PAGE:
I read with interest Cedric Sloan’s article in Building on 1 May (page 33). He draws attention to the information that is provided with most invitations to submit a tender. One of the points he makes is that far too much information is provided
Contractors are routinely issued with CDs containing all the project documentation, which then has to be sorted and assessed by each tenderer. As Cedric says, often the only practical starting point is to print out everything, which can involve 1,000 drawings, to find 30 or so that are relevant. This affects every level in the tender process, from contractors to sub-subcontractors.
Cedric points out that this results in wasted effort, errors, increased overheads and extra cost, leading to artificially inflated prices. And he tells us of a campaign called Information Overload whose objective is to improve the tendering process. May I suggest a simple solution? The bill of quantities was designed many years ago to ensure that the tendering process was efficient, low cost and relatively error-free. They were popular with contractors and subcontractors. I suggest that Information Overload adopts the use of the bill of quantities as its principal solution to the problem.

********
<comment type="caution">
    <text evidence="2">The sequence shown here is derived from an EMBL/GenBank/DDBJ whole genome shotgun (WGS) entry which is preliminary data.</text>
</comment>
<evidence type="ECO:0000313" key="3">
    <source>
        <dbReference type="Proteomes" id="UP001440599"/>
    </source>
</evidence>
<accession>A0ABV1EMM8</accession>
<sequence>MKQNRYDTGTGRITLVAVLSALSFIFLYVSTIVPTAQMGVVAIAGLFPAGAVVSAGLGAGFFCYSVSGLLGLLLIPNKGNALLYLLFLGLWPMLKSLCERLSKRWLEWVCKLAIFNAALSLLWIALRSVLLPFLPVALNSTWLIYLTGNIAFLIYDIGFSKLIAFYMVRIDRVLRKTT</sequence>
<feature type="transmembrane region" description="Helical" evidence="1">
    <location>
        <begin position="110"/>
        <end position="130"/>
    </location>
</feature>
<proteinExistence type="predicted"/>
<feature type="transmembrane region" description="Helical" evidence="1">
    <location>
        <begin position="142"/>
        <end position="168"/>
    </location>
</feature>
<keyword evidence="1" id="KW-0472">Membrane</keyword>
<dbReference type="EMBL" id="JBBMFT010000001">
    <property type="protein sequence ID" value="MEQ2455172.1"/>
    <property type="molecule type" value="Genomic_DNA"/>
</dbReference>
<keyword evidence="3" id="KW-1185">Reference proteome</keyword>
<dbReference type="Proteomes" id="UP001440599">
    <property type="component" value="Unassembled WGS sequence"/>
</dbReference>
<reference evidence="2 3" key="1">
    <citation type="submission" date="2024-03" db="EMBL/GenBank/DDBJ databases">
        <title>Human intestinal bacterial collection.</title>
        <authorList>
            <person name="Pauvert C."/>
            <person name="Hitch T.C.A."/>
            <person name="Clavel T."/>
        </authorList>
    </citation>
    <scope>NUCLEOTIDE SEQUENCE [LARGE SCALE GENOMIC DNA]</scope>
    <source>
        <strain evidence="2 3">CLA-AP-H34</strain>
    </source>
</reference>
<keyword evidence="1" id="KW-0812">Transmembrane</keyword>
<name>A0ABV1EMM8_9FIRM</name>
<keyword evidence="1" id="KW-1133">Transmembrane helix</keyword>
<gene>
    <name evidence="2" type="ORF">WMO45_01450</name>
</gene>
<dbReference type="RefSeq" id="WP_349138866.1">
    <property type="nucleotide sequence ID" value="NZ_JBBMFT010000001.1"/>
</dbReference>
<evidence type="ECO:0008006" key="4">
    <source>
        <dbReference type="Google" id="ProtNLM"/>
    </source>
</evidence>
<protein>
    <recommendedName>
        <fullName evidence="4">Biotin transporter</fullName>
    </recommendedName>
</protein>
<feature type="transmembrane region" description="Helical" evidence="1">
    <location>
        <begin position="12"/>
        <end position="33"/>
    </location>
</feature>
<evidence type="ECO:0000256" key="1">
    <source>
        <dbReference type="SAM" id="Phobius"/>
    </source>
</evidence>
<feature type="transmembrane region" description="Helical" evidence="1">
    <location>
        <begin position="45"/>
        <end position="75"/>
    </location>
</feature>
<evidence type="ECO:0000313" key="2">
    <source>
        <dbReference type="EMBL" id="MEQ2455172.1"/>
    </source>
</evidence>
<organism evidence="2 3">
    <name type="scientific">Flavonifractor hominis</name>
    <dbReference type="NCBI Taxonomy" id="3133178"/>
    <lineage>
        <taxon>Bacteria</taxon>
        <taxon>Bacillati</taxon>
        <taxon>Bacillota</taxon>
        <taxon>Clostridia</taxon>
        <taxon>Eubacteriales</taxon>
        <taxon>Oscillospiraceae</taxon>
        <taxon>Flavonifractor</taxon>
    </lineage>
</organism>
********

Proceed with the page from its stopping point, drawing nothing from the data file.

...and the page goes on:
May I suggest a simple solution. The bill of quantities was designed many years ago to ensure that the tendering process was efficient, low cost and relatively error-free
Roger Knowles, chairman, Baqus